“And that's a really disturbing thought,” Bookbinder said.
Bookbinder, a former federal prosecutor, described a range of scenarios that would complicate the federal case against Deutsche Bank.
Would Trump object, for instance, to imposing steep fines on the bank if that would create such serious financial distress that bankers could be forced to call in Trump’s loans? Conversely, he said, if Trump’s loans were re-negotiated with more favorable terms, critics could question whether such an effort was done to curry favor with the incoming president.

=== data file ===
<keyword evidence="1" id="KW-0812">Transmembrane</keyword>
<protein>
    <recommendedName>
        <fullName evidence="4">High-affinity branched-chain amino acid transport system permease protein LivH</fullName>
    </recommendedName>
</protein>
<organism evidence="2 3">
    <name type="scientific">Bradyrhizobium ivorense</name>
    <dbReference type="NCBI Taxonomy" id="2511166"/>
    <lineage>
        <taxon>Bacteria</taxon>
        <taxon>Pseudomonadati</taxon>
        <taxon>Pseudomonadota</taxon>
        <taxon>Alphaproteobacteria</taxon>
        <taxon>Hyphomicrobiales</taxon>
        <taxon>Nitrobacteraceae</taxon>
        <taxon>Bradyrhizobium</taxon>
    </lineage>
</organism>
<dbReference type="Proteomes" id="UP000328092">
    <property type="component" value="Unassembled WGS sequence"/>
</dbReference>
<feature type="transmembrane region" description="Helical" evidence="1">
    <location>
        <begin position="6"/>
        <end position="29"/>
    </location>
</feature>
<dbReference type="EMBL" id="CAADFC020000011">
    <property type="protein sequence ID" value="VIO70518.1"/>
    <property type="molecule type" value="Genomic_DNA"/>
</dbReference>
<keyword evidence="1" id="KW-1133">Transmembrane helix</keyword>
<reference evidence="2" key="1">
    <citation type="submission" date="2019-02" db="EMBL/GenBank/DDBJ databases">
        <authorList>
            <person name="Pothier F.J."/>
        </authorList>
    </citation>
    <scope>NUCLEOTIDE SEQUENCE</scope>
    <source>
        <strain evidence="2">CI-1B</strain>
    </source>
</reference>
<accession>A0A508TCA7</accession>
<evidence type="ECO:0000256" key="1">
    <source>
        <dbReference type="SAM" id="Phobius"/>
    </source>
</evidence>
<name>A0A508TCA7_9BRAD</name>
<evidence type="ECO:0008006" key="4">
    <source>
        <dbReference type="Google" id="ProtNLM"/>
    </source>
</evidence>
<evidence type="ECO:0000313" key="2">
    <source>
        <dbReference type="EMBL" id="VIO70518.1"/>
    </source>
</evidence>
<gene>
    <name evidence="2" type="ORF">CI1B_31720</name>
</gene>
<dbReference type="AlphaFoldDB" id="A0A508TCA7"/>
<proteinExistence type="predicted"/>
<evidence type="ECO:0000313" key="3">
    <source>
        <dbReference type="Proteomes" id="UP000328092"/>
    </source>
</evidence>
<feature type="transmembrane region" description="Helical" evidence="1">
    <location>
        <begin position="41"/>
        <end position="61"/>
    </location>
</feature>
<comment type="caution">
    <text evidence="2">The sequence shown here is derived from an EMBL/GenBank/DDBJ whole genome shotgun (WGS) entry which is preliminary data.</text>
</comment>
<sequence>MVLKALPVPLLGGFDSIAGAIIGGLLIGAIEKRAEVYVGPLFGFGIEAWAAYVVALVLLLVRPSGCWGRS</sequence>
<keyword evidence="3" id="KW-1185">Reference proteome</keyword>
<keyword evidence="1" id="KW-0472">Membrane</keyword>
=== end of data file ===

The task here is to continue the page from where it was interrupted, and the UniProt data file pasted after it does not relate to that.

“I think that even if Donald Trump says and does nothing, the attorneys and the employees at the Department of Justice who are working on this are going to know that the new president has an interest potentially in Deutsche Bank getting a good deal,” he said. “So there's going to be some suspicion even if there's no evidence of Donald Trump actually doing anything to try to influence the result.”
ABC News sought comment from the Trump transition team and the Trump Organization, but has not received a response.
Overnight, Trump tweeted in apparent response to criticism of his references to business dealings during talks with foreign leaders: “Prior to the election it was well known that I have interests in properties all over the world. Only the crooked media makes this a big deal!”
And on Tuesday, a defiant president-elect told the New York Times: “The law is on my side, the President can’t have a conflict of interest.”